17 MAY 2019 / Applications Οpen for Summer 2019 Stavros Niarchos Foundation Bioethics Academy

Advances in biology and medicine might expand the range of our scientific capabilities, but shed no light on what we should do, how those capabilities should be used.

That’s where the field of bioethics comes in.

The new Stavros Niarchos Foundation Bioethics Academy (SNFBA) will expand awareness of bioethics in Greece. Conducted through a partnership between the Berman Institute of Bioethics at Johns Hopkins University and the Bioethics Chair at the Swiss Federal Institute of Technology (ETH) and exclusively supported by the Stavros Niarchos Foundation (SNF), the Academy will include components taking place in Athens, Zurich, and Baltimore.
Each June, an intensive summer bioethics course will be offered in Athens. This year, the course will take place from June 20 to 22 at the Stavros Niarchos Foundation Cultural Center (SNFCC), created through SNF’s largest grant to date. The course will be co-directed by Professors Jeffrey Kahn, the Andreas C. Dracopoulos Director of the Berman Institute, and Effy Vayena, Head of the Health Ethics and Policy Lab at ETH. Lectures and small group discussions will focus on Greek cases that raise ethical questions related to clinical medicine and biomedical research.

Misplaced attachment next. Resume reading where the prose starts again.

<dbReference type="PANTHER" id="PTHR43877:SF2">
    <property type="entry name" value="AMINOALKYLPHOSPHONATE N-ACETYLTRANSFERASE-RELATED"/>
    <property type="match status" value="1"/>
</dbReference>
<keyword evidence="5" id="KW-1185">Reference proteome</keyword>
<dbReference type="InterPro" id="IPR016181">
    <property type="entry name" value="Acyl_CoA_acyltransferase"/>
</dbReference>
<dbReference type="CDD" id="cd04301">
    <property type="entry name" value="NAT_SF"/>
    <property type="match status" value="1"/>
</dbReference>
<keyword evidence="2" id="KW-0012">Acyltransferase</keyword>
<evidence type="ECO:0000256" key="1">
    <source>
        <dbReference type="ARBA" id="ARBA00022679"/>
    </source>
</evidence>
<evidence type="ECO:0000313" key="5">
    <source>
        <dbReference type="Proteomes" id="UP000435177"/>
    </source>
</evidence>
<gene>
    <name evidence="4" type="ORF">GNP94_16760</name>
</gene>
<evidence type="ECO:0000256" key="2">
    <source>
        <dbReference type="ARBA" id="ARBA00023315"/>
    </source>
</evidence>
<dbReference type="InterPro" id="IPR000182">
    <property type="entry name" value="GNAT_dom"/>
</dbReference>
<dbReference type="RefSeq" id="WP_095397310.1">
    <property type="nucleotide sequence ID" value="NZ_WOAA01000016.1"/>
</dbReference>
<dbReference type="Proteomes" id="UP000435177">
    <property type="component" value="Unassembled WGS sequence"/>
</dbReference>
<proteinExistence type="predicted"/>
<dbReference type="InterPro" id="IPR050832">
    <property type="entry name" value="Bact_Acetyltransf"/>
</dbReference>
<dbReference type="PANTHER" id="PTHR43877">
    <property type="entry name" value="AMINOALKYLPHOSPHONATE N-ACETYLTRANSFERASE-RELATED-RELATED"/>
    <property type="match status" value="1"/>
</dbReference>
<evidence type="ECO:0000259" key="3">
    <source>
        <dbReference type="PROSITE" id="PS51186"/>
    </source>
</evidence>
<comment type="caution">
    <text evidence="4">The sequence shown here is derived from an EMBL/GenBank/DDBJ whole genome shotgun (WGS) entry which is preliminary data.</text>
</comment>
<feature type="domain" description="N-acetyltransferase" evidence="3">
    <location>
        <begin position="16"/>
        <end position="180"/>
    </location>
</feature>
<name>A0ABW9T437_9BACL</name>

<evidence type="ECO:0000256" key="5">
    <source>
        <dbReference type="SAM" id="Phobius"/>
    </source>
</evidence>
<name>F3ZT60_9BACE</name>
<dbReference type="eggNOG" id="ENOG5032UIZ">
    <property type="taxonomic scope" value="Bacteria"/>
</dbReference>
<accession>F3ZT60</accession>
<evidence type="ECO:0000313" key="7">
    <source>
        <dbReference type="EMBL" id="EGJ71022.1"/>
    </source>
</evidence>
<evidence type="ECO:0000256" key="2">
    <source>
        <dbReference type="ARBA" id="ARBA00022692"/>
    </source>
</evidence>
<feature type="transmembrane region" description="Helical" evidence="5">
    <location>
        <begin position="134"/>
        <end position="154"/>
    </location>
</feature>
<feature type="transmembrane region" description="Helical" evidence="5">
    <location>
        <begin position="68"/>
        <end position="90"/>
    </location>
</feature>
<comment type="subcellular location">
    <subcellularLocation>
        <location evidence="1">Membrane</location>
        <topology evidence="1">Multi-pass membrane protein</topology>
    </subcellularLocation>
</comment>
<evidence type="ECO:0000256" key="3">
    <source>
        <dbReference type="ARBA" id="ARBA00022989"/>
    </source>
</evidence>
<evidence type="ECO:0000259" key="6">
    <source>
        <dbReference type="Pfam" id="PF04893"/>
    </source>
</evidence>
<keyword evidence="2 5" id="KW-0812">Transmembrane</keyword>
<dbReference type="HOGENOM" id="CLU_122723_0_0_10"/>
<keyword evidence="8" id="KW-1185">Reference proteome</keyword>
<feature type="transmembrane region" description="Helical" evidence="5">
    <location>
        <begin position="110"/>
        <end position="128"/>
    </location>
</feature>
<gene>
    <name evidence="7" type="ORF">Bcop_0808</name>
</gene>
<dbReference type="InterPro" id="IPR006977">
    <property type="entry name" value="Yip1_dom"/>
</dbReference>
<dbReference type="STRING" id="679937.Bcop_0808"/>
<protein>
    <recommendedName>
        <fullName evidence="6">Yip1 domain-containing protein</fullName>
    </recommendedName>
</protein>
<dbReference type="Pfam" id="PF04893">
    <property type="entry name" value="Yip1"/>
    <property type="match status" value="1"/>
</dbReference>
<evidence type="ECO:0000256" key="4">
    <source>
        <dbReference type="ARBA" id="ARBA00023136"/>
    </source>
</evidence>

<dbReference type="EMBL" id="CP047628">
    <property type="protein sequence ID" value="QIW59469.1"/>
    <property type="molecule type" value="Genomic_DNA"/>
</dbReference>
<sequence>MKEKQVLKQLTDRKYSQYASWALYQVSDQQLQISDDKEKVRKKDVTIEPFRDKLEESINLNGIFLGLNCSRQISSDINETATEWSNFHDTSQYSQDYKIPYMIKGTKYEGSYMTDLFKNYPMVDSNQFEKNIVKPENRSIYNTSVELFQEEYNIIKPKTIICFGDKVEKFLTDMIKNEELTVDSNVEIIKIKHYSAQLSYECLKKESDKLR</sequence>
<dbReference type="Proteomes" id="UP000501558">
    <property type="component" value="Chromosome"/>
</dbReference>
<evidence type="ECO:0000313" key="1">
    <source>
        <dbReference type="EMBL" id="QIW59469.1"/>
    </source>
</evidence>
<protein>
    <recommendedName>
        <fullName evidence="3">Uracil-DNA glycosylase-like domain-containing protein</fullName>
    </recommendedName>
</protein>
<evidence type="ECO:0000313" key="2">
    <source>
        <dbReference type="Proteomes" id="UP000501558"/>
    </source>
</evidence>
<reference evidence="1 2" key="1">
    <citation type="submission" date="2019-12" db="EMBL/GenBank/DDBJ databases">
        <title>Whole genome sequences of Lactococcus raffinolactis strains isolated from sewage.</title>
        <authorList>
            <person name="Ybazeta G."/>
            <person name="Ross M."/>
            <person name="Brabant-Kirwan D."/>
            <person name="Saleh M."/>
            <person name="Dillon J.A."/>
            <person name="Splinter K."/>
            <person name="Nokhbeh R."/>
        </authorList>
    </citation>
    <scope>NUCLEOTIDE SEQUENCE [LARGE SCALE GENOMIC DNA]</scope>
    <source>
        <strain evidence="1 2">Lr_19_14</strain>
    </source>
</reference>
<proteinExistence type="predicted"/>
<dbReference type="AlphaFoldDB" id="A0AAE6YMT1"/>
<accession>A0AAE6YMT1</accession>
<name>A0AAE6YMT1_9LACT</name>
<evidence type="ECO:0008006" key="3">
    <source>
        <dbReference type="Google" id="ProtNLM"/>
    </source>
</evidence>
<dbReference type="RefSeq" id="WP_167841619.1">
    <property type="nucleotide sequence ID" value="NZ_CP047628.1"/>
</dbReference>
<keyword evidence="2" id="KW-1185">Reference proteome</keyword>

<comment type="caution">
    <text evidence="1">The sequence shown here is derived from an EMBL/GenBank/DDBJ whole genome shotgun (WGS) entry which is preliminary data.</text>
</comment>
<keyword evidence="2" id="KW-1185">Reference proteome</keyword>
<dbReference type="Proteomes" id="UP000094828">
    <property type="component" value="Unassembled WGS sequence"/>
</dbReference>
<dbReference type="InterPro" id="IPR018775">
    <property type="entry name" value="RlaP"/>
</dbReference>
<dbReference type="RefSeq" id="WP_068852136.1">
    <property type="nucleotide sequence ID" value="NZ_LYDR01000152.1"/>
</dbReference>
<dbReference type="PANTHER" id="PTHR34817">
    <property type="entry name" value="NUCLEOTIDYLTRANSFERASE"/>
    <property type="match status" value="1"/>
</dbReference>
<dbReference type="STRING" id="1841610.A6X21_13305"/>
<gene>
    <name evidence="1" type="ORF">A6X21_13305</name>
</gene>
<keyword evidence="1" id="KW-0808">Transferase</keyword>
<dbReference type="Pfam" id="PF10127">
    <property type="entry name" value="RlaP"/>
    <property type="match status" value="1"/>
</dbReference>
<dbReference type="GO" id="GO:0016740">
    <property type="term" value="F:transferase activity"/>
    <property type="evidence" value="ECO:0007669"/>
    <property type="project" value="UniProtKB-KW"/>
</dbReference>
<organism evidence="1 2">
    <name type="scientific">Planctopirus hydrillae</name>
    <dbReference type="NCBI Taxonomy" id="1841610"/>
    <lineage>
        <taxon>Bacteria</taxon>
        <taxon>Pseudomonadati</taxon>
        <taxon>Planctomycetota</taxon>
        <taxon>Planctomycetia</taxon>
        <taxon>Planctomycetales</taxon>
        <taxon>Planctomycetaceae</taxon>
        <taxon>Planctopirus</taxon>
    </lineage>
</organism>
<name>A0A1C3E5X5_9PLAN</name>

Applications for the summer course are now open, and will remain open until June 7, 2019 unless the 40 available slots are filled before then. Biomedical researchers, clinical researchers, biobank researchers, and those involved in ethics and deontology committees are encouraged to apply.

SNF has looked to open conversations on bioethics in a range of venues. Professor Kahn participated last week in a panel discussion on “Gene Editing and the Future of Human Health” at New York Stem Cell Foundation, supported by SNF. This spring, the Stavros Niarchos Foundation Agora Institute at Johns Hopkins University and Theater of War Productions, another SNF grantee, collaborated in exploring a new angle of approach in discussion on illness, palliative care, and death. Readings from ancient Greek plays served as the basis for a conversation that included medical professionals from Johns Hopkins University and professors from the Berman Institute.